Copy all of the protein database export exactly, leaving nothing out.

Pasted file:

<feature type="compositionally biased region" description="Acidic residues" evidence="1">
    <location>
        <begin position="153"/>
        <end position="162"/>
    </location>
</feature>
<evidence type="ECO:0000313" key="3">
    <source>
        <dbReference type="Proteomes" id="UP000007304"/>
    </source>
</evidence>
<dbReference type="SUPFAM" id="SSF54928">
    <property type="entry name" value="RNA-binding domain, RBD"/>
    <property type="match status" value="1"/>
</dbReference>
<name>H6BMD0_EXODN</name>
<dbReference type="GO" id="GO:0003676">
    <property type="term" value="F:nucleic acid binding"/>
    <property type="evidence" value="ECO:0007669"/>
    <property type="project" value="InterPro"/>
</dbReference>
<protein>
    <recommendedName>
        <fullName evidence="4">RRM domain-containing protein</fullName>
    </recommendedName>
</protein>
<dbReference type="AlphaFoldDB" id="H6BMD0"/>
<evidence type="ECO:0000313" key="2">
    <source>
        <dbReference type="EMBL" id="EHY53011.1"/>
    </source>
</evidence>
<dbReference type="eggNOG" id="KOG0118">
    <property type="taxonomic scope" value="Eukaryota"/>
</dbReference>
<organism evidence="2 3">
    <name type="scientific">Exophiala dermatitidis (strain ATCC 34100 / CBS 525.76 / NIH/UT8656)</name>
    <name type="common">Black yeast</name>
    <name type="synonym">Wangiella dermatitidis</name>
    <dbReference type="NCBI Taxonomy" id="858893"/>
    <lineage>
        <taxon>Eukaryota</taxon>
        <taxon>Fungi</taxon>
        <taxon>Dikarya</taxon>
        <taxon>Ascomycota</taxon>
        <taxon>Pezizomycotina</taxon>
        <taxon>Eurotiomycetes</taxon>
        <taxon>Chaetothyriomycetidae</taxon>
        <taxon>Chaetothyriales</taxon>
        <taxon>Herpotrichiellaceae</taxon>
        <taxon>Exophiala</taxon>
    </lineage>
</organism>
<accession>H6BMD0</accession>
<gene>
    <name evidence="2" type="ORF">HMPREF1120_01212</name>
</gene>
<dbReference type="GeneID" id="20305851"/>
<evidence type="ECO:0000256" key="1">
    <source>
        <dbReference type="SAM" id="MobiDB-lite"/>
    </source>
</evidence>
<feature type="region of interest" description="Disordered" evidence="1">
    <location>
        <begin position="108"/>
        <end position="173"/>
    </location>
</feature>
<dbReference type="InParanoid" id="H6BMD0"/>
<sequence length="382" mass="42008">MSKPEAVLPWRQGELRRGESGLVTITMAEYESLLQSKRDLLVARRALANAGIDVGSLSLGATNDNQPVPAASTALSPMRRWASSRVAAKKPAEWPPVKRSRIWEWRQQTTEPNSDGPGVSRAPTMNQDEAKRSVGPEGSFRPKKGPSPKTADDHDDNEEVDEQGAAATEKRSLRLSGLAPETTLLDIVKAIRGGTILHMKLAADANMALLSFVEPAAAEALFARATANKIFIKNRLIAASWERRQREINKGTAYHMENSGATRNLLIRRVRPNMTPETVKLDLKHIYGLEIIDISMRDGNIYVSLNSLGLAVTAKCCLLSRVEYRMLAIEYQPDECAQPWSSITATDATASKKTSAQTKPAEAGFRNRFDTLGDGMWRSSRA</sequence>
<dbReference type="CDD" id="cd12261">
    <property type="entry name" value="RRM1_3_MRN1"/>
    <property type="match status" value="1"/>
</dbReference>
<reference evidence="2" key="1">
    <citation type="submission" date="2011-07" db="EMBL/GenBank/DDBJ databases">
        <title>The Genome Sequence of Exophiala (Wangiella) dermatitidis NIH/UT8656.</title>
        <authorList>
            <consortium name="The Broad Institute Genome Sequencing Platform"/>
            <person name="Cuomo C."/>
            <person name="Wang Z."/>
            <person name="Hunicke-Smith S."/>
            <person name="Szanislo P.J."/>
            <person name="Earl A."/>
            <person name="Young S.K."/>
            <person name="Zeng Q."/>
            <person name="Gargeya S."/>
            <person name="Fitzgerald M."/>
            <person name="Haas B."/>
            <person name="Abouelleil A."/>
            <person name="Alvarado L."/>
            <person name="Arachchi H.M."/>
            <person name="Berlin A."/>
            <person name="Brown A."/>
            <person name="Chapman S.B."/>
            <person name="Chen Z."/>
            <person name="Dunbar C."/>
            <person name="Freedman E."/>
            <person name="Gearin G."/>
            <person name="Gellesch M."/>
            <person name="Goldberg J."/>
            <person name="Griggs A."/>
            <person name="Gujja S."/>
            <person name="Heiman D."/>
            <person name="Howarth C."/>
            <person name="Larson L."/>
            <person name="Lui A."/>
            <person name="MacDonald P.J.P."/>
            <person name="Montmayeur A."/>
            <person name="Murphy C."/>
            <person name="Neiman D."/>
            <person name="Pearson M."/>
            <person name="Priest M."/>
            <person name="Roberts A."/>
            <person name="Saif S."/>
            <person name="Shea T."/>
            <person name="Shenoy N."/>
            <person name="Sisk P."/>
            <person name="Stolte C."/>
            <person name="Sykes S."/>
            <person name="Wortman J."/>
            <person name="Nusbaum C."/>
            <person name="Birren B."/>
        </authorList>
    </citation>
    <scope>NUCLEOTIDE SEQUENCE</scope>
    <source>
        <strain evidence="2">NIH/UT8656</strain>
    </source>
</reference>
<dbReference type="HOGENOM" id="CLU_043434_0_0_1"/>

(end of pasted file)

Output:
<feature type="compositionally biased region" description="Acidic residues" evidence="1">
    <location>
        <begin position="153"/>
        <end position="162"/>
    </location>
</feature>
<evidence type="ECO:0000313" key="3">
    <source>
        <dbReference type="Proteomes" id="UP000007304"/>
    </source>
</evidence>
<dbReference type="SUPFAM" id="SSF54928">
    <property type="entry name" value="RNA-binding domain, RBD"/>
    <property type="match status" value="1"/>
</dbReference>
<name>H6BMD0_EXODN</name>
<dbReference type="GO" id="GO:0003676">
    <property type="term" value="F:nucleic acid binding"/>
    <property type="evidence" value="ECO:0007669"/>
    <property type="project" value="InterPro"/>
</dbReference>
<protein>
    <recommendedName>
        <fullName evidence="4">RRM domain-containing protein</fullName>
    </recommendedName>
</protein>
<dbReference type="AlphaFoldDB" id="H6BMD0"/>
<evidence type="ECO:0000313" key="2">
    <source>
        <dbReference type="EMBL" id="EHY53011.1"/>
    </source>
</evidence>
<dbReference type="eggNOG" id="KOG0118">
    <property type="taxonomic scope" value="Eukaryota"/>
</dbReference>
<organism evidence="2 3">
    <name type="scientific">Exophiala dermatitidis (strain ATCC 34100 / CBS 525.76 / NIH/UT8656)</name>
    <name type="common">Black yeast</name>
    <name type="synonym">Wangiella dermatitidis</name>
    <dbReference type="NCBI Taxonomy" id="858893"/>
    <lineage>
        <taxon>Eukaryota</taxon>
        <taxon>Fungi</taxon>
        <taxon>Dikarya</taxon>
        <taxon>Ascomycota</taxon>
        <taxon>Pezizomycotina</taxon>
        <taxon>Eurotiomycetes</taxon>
        <taxon>Chaetothyriomycetidae</taxon>
        <taxon>Chaetothyriales</taxon>
        <taxon>Herpotrichiellaceae</taxon>
        <taxon>Exophiala</taxon>
    </lineage>
</organism>
<accession>H6BMD0</accession>
<gene>
    <name evidence="2" type="ORF">HMPREF1120_01212</name>
</gene>
<dbReference type="GeneID" id="20305851"/>
<evidence type="ECO:0000256" key="1">
    <source>
        <dbReference type="SAM" id="MobiDB-lite"/>
    </source>
</evidence>
<feature type="region of interest" description="Disordered" evidence="1">
    <location>
        <begin position="108"/>
        <end position="173"/>
    </location>
</feature>
<dbReference type="InParanoid" id="H6BMD0"/>
<sequence length="382" mass="42008">MSKPEAVLPWRQGELRRGESGLVTITMAEYESLLQSKRDLLVARRALANAGIDVGSLSLGATNDNQPVPAASTALSPMRRWASSRVAAKKPAEWPPVKRSRIWEWRQQTTEPNSDGPGVSRAPTMNQDEAKRSVGPEGSFRPKKGPSPKTADDHDDNEEVDEQGAAATEKRSLRLSGLAPETTLLDIVKAIRGGTILHMKLAADANMALLSFVEPAAAEALFARATANKIFIKNRLIAASWERRQREINKGTAYHMENSGATRNLLIRRVRPNMTPETVKLDLKHIYGLEIIDISMRDGNIYVSLNSLGLAVTAKCCLLSRVEYRMLAIEYQPDECAQPWSSITATDATASKKTSAQTKPAEAGFRNRFDTLGDGMWRSSRA</sequence>
<dbReference type="CDD" id="cd12261">
    <property type="entry name" value="RRM1_3_MRN1"/>
    <property type="match status" value="1"/>
</dbReference>
<reference evidence="2" key="1">
    <citation type="submission" date="2011-07" db="EMBL/GenBank/DDBJ databases">
        <title>The Genome Sequence of Exophiala (Wangiella) dermatitidis NIH/UT8656.</title>
        <authorList>
            <consortium name="The Broad Institute Genome Sequencing Platform"/>
            <person name="Cuomo C."/>
            <person name="Wang Z."/>
            <person name="Hunicke-Smith S."/>
            <person name="Szanislo P.J."/>
            <person name="Earl A."/>
            <person name="Young S.K."/>
            <person name="Zeng Q."/>
            <person name="Gargeya S."/>
            <person name="Fitzgerald M."/>
            <person name="Haas B."/>
            <person name="Abouelleil A."/>
            <person name="Alvarado L."/>
            <person name="Arachchi H.M."/>
            <person name="Berlin A."/>
            <person name="Brown A."/>
            <person name="Chapman S.B."/>
            <person name="Chen Z."/>
            <person name="Dunbar C."/>
            <person name="Freedman E."/>
            <person name="Gearin G."/>
            <person name="Gellesch M."/>
            <person name="Goldberg J."/>
            <person name="Griggs A."/>
            <person name="Gujja S."/>
            <person name="Heiman D."/>
            <person name="Howarth C."/>
            <person name="Larson L."/>
            <person name="Lui A."/>
            <person name="MacDonald P.J.P."/>
            <person name="Montmayeur A."/>
            <person name="Murphy C."/>
            <person name="Neiman D."/>
            <person name="Pearson M."/>
            <person name="Priest M."/>
            <person name="Roberts A."/>
            <person name="Saif S."/>
            <person name="Shea T."/>
            <person name="Shenoy N."/>
            <person name="Sisk P."/>
            <person name="Stolte C."/>
            <person name="Sykes S."/>
            <person name="Wortman J."/>
            <person name="Nusbaum C."/>
            <person name="Birren B."/>
        </authorList>
    </citation>
    <scope>NUCLEOTIDE SEQUENCE</scope>
    <source>
        <strain evidence="2">NIH/UT8656</strain>
    </source>
</reference>
<dbReference type="HOGENOM" id="CLU_043434_0_0_1"/>